Meet Mark and Chelsea, a married couple in their early 30s. They had stable jobs. She worked as an administrative assistant and he worked as a marketing coordinator. Monthly expenses included payments for car loans and credit card debt.
Mark had a small individual retirement account, and the couple had saved a bit of money. But they knew they needed to improve their finances because they planned to buy a house and start a family.
At first, Mark and Chelsea didn’t know if they could trust a financial planner. But a friend of Mark’s parents suggested they meet with Roger Whitney, a certified financial planner with WWK Wealth Advisors. During an initial one-hour consultation, Mark said they were advancing steadily in their careers and received periodic promotions and bonuses. However, they wanted to work with a financial professional “so they didn’t screw it up,” recalled Whitney.
Consulting a financial planner is also a matter of efficiency. Working people like Mark and Chelsea are busy. Melissa Thomas, owner of Melissa the Coach Financial Coaching, noted that “financial professionals save a client time. We know the info and teach it to them instead of them having to spend time learning.”
The Different Types of Financial Advisors
You might think that only people with a high net worth need financial guidance. On the contrary, some advisors actively seek out millennials like Mark and Chelsea in the early stages of their financial lives to nudge them in the right direction. And dozens of online companies — like Betterment, Wealthfront and LearnVest — provide affordable and automated investing services.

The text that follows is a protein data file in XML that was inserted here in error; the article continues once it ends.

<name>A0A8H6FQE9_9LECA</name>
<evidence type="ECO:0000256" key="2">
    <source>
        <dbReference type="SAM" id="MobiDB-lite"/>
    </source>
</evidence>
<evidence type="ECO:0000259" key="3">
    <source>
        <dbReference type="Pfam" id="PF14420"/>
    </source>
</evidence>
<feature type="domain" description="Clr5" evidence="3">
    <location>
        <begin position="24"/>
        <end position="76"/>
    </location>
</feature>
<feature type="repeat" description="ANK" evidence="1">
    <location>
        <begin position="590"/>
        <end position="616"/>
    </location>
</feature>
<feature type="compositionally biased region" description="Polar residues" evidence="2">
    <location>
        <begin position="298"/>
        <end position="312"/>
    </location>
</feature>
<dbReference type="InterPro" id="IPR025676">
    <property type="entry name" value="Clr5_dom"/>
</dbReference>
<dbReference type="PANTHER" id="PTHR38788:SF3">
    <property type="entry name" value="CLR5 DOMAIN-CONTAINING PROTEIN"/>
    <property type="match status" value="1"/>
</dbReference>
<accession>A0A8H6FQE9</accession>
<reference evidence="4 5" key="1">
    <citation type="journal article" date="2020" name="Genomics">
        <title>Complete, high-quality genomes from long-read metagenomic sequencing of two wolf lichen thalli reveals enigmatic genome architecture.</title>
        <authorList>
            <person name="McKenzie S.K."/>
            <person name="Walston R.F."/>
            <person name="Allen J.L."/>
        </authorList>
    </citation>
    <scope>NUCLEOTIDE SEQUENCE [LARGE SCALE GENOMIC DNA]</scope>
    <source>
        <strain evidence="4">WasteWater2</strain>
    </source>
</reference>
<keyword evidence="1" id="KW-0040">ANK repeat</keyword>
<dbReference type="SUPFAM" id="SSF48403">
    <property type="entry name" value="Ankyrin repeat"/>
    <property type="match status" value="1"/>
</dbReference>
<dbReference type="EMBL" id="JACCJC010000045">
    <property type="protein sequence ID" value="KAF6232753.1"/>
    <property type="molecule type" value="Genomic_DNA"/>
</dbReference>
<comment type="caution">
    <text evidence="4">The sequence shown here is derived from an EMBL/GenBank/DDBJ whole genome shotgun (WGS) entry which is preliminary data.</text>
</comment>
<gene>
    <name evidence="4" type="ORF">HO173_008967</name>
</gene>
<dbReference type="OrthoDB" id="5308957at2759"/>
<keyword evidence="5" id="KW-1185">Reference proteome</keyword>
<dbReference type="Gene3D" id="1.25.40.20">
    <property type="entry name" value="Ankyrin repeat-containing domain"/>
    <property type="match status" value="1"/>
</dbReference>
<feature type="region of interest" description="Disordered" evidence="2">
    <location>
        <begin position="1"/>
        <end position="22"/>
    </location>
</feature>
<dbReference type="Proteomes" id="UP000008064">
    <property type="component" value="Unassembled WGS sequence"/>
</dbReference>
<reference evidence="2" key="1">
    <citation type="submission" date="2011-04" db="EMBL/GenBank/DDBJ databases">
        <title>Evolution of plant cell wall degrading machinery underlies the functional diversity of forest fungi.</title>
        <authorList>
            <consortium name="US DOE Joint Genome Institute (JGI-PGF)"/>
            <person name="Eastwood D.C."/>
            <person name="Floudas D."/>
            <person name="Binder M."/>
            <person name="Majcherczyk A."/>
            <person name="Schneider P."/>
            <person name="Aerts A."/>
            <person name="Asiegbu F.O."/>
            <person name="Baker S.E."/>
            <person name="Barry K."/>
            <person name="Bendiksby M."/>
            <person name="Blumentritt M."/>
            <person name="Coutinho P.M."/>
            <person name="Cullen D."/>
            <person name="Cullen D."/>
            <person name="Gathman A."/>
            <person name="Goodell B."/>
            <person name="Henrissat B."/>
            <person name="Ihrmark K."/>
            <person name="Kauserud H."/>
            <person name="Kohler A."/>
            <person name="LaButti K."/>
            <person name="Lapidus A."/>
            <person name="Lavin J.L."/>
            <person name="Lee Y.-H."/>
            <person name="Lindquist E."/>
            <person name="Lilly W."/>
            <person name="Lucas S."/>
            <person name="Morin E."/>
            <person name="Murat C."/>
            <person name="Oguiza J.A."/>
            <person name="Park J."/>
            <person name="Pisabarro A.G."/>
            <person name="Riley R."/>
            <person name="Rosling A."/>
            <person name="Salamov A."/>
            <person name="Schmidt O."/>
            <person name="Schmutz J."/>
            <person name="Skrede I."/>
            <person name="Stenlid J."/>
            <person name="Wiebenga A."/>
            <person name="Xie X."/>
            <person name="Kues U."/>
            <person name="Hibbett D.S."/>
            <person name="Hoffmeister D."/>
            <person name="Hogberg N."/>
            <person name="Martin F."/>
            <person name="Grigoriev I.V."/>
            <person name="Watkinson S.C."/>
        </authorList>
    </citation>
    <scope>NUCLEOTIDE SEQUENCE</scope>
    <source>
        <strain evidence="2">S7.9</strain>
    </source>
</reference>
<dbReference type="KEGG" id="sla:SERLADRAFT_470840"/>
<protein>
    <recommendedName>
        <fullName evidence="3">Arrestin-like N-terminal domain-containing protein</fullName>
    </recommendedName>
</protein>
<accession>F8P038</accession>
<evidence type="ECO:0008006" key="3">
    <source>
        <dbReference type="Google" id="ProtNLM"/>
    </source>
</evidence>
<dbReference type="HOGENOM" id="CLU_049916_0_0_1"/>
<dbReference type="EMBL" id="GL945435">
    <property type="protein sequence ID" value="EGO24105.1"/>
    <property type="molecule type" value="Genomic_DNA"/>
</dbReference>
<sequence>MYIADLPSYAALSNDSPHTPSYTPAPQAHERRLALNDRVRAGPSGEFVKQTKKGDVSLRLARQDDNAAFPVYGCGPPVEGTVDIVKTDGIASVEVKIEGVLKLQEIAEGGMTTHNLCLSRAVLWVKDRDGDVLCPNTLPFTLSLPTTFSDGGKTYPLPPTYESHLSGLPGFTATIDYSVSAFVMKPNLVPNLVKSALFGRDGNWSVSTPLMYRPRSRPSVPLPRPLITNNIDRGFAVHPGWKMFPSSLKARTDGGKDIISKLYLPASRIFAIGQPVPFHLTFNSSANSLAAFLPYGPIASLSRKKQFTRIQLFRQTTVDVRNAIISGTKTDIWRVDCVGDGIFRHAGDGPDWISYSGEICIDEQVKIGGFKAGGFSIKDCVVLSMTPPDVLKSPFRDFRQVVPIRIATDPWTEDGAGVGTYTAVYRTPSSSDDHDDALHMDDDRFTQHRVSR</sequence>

The major investment houses are also expanding services to include robo-advising. Charles Schwab offers Schwab Intelligent Portfolios, for example, which combines the convenience of automated investing and re-balancing while giving members round-the-clock access to in-house investment professionals.
Read: 10 Things You Need to Know Before Choosing a Financial Planner
If you want a more traditional advisor, you’ll need to know the difference between a CFP and a financial advisor, what services they provide, and at what prices. Some advisors are fee only and are listed with the National Association of Personal Financial Advisors, while others earn commissions based on what products their clients buy. The range of services that a financial professional can offer run from basic planning — which is what Whitney’s clients needed — to formulating complex investment strategies.
Your First Steps to an Effective Budget
Mark and Chelsea were motivated to improve their finances. This was key, Whitney explained. If only one spouse was committed to the financial planning process, no plan could succeed.
Because Mark and Chelsea did not have joint bank accounts, Whitney said their first task was to merge their money and close unnecessary accounts. Afterward, the couple tracked their expenses for two months.
You’ve likely heard this advice a million times: You must record every dime you spend, tracking it on paper or using an online program like Mint. Doing so allows you to account for rent and other fixed expenses in your budget, plus all those after-work happy hour drinks. It’s a dreadful and tedious task for most people, but it’s important. For Mark and Chelsea, tracking their spending allowed them to categorize their expenses and determine how much money they needed each month for “lifestyle spending.”